The consortium leading the construction of the world’s first commercial-scale solar thermal plant to use central tower and salt receiver technology has awarded Foster Wheeler the contract for the project’s steam generating equipment.

Under a contract of undisclosed value, Foster Wheeler will design and supply the steam generating and feedwater heater equipment for the Gemasolar concentrated solar power (CSP) project in Seville, Spain. Initial operation of the plant is expected in 2010.

Torresol Energy – a joint venture between Spain’s Sener and Masdar of the UAE – announced in January that it had completed a EUR171 million financing deal that would allow it to proceed with construction of the plant. More recently, a report from Emerging Energy Research (EER) said that CSP development is growing rapidly and that installed capacity around the world could reach 25 GW by 2020.

Foster Wheeler says it has received a full notice to proceed on its contract for the project, which is being built by a consortium of Sener and AMSA. The technology to be used in the Gemasolar plant represents a major step forward in the development of CSP technology.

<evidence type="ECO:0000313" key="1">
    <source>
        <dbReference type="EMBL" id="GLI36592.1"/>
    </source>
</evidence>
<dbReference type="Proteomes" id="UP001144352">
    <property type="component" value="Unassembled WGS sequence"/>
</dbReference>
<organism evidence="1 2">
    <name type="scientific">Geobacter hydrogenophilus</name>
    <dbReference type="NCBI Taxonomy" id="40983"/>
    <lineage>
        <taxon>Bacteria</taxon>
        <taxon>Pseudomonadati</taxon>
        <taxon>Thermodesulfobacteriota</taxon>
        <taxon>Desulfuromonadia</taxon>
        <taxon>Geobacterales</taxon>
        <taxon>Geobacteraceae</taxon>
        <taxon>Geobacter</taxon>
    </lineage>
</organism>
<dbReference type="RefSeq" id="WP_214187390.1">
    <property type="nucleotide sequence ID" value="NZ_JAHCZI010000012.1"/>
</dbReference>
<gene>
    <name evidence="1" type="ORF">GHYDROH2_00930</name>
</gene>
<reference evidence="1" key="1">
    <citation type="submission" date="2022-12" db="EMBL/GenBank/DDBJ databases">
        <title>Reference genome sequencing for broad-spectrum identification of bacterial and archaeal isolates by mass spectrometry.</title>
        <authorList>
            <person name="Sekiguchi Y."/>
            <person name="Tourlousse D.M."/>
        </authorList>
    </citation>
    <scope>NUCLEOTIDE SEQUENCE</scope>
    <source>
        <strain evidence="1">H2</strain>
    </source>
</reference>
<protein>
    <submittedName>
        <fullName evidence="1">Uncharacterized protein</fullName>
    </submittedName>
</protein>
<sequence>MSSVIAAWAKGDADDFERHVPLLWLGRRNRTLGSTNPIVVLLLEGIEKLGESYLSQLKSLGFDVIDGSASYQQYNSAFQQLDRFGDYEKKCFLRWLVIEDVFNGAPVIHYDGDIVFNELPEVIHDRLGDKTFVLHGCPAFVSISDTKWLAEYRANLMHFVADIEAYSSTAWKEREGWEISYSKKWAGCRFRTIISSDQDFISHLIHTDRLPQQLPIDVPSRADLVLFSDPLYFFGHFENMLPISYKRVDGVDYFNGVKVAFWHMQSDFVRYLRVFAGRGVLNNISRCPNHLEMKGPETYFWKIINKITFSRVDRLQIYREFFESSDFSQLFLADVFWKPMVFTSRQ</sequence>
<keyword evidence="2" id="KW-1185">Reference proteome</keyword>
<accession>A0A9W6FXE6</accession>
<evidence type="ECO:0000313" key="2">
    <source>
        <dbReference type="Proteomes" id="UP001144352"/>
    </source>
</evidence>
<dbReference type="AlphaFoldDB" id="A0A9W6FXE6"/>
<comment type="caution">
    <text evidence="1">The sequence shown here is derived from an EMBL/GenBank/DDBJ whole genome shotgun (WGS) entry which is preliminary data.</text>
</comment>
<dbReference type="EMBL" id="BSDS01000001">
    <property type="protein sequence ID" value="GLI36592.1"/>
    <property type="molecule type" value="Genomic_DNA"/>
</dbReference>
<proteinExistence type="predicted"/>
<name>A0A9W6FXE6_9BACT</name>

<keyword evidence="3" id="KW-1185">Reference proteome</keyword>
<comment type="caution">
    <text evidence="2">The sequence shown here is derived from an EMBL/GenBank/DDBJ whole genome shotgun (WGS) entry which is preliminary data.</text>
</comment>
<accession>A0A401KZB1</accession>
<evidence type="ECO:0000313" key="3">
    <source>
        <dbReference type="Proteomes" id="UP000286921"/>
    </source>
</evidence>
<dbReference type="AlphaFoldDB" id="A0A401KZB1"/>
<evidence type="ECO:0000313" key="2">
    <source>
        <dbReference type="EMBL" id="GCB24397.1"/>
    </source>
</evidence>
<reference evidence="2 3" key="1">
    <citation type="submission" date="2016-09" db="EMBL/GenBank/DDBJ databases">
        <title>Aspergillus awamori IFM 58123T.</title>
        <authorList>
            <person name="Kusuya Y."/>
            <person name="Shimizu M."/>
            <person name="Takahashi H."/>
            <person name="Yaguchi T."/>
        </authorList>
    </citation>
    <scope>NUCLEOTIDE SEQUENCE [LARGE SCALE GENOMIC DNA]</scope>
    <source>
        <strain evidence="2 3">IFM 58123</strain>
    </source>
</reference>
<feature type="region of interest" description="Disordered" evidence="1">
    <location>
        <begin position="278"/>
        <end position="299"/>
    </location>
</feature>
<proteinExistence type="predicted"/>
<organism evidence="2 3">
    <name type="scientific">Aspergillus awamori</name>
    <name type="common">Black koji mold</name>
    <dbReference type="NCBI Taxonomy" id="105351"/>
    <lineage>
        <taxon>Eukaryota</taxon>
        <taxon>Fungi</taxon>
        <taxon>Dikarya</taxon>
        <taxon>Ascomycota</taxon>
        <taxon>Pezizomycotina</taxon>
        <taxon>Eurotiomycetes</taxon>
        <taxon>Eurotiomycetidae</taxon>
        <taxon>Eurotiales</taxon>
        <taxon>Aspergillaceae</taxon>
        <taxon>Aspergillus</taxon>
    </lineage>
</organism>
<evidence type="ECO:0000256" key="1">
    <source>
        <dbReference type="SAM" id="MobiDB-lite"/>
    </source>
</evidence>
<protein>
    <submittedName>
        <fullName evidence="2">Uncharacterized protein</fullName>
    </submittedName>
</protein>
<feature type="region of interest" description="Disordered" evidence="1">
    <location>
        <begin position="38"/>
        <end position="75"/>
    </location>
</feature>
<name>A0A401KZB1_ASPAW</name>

“Foster Wheeler was instrumental in the design development of solar thermal power technology in the 1970s and early 1980s,” said Eric Svendsen, chief executive officer of Foster Wheeler Energia, S.A. “The renewed global interest in solar power gives us the opportunity to apply this expertise to the advanced solar thermal power plants being developed today.”

The Gemasolar plant will use the Sener Central Receiver System (CRS) design with molten salt heat storage, which provides higher efficiency and utilization factors than units without storage. The salt is heated by concentrated solar light reflected by heliostat mirrors toward a tower-mounted receiver. Once heated, the salt is then used to produce high quality steam for electricity generation.

EER’s recent research indicates that renewable energy policies in Spain have made the country the global epicentre of CSP development.

Torresol’s long-term goal is to develop 320 MW of CSP capacity by the end of 2010, reaching 1000 MW in ten years. It wants to introduce and test new technologies in every project in order to increase the competitive position and reliability of CSP technology.